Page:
Interview with Alessandra Nicoletti, president of VDA TRAILERS and creator of TOR®
It seems incredible but, in the not-so-distant past, it was a common opinion that women were not physically able to run a marathon and that running could be harmful to their health. In the Sixties, events such as the New York City Marathon were even forbidden for women.
Today, after many steps towards gender equality also in sports, there are still prejudices and discrimination to be overcome. Yet the presence of women in activities like trail running, considered one of the more “masculine” fields – bodes well for a more inclusive and equal future.
We talked about it with Alessandra Nicoletti, president of VDA TRAILERS, creator and race director of TOR®, the endurance trail that runs along the Alte Vie of Valle d’Aosta, in Italy.
How many women participate in TOR®? In general, who practices trail running?
According to the latest report from the ITRA (International Trail Running Association), there are 1.77 million runners in the world. Of these, only 23% are women, with an increase of 8% over the last 6 years. The average age of women participating in trail-running races is around 39 (39.2) years.
In the not-so-distant past, until the beginning of 1970s, it was a common opinion that women were not physically able to run a marathon.
What is the situation today? And, specifically, in Italy?
As mentioned, women are a minority compared to men. In Italy, I think the difference is even greater. Culture makes a big difference; in Italy, we are still very attached to a “male chauvinist” vision of roles, for which women tend to give up leisure, including sports.
However, it seems to me that, despite everything, a positive change is taking place and women are starting to dedicate a little more time to sports. However, this does not mean that they are dedicated to running or trail running.
Speaking today of women in sport, and of TOR® in particular, they play an important role. Starting with you, president of VDA TRAILERS, creator and race director of TOR®.
Because you’re a woman, did you have any kind of difficulty in making your way into this world?
Surely, the world of sports, especially trail, is much more masculine than feminine. As always, especially in top positions, men are much more present. Blazing a trail isn’t easy, but it’s not impossible. When a woman shows character, she is often branded as arrogant, unlike the man who is called determined.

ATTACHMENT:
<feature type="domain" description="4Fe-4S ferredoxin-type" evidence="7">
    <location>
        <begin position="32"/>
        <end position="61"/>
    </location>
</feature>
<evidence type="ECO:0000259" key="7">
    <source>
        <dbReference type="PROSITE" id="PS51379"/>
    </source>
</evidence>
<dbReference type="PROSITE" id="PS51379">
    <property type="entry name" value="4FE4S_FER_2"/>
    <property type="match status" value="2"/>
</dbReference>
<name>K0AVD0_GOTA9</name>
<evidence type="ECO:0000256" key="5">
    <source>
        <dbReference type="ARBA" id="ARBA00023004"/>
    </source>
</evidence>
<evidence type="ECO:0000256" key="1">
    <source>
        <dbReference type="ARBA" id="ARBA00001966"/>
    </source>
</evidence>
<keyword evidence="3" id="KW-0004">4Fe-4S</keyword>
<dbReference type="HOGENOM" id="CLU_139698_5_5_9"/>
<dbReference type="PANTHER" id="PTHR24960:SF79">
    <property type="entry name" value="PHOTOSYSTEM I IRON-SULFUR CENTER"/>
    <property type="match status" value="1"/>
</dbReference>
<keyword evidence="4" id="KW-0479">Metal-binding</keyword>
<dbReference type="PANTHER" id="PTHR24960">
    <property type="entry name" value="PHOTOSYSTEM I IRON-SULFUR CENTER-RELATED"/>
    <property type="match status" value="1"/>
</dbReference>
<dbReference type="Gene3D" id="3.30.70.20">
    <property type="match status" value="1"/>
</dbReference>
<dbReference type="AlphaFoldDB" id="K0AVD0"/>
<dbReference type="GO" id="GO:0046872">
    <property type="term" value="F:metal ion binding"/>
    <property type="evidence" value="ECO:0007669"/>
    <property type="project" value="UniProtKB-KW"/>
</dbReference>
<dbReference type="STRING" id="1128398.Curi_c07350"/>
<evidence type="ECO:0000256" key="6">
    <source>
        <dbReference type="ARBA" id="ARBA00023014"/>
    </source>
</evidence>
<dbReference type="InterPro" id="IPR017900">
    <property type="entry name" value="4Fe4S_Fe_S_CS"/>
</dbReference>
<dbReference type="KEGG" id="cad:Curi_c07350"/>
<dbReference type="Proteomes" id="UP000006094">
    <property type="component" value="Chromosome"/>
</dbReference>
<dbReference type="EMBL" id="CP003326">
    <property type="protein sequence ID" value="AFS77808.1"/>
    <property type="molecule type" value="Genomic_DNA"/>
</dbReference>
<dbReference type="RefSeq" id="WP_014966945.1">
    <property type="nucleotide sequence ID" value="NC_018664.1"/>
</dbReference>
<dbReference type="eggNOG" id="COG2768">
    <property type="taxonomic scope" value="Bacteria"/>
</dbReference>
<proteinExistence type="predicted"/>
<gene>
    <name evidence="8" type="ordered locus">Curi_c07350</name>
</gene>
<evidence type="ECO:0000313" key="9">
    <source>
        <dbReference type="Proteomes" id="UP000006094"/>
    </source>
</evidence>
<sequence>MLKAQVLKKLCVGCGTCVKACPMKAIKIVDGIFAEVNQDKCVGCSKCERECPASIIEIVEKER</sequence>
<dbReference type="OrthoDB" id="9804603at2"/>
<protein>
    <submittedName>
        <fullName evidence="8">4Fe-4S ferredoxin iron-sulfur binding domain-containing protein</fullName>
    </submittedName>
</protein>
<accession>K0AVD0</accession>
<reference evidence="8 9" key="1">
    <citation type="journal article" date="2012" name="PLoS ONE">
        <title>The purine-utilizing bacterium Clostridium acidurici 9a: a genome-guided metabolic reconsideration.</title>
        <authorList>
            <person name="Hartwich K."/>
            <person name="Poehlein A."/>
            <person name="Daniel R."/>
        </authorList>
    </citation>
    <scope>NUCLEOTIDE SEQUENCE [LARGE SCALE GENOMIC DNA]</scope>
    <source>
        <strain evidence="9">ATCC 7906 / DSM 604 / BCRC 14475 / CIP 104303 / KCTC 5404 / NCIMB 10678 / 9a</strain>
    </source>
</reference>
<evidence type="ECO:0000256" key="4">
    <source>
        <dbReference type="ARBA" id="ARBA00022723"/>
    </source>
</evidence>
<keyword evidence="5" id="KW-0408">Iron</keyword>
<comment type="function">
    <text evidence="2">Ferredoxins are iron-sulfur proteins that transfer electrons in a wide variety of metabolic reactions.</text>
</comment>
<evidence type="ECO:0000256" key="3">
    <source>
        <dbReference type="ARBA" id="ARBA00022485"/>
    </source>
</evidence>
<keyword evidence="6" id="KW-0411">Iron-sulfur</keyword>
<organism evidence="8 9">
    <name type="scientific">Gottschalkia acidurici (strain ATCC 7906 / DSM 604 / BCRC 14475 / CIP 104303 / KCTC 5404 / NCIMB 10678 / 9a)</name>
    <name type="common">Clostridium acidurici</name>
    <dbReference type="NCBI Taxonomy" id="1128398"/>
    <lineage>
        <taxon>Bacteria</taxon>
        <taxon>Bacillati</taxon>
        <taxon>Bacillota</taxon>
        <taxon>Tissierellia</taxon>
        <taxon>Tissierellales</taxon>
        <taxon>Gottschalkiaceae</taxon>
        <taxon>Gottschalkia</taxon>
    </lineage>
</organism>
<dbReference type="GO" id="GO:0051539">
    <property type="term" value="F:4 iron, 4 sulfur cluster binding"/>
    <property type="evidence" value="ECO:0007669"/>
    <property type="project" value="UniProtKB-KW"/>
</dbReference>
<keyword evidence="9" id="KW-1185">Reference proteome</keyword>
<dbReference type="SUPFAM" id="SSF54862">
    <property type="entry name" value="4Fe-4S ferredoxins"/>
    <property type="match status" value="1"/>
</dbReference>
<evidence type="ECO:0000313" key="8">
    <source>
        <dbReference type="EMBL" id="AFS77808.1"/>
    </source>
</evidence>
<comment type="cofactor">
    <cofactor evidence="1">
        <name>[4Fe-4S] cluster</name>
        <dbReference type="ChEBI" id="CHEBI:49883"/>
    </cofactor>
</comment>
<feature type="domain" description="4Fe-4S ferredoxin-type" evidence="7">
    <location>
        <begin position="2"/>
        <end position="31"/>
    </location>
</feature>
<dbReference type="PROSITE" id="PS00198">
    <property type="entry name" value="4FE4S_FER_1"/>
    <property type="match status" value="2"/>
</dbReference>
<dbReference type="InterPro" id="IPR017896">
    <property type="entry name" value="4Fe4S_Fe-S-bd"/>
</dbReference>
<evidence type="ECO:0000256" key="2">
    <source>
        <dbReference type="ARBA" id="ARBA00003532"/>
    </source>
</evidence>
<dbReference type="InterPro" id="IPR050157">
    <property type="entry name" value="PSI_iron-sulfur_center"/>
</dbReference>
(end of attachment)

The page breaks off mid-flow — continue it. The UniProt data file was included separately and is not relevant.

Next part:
It takes much more courage and determination, but the effort is fully rewarded by the satisfaction of having succeeded.
When and how did the idea of the Tor des Géants® come about?
The idea was born in 2008. We were a group that was already organizing international trail-running competitions. Looking at a map of the Aosta Valley, we realized that it would be the perfect place for a race.
It took us more than a year to finalize the project, establish where to put the refreshment points and the life bases, how to organize the safety and control system for the race, to understand the costs, and above all, convince our future partners to follow us in this adventure. We knew it was the right time to propose a 200-mile race. We launched the TOR® and won the bet.
Thanks to TOR, you have become one of the greatest exponents of Italian trail running. What responsibilities does this role entail?
To tell the truth, I don’t think about it. For me, it’s important to do my job well. The rest comes naturally.
What brought you the greatest satisfactions from participating in this event?
The greatest satisfaction is knowing that you can give those who participate in TOR® a great life experience. Seeing hundreds of people with tears in their eyes at the start and finding them exhausted but happy on arrival is priceless.
Another source of satisfaction is seeing our volunteers. Knowing that so many people make themselves available to the runners with enthusiasm and desire to participate is wonderful, especially finding them at the dinner that we dedicate to them every year, proudly wearing the t-shirt they received as their only thanks.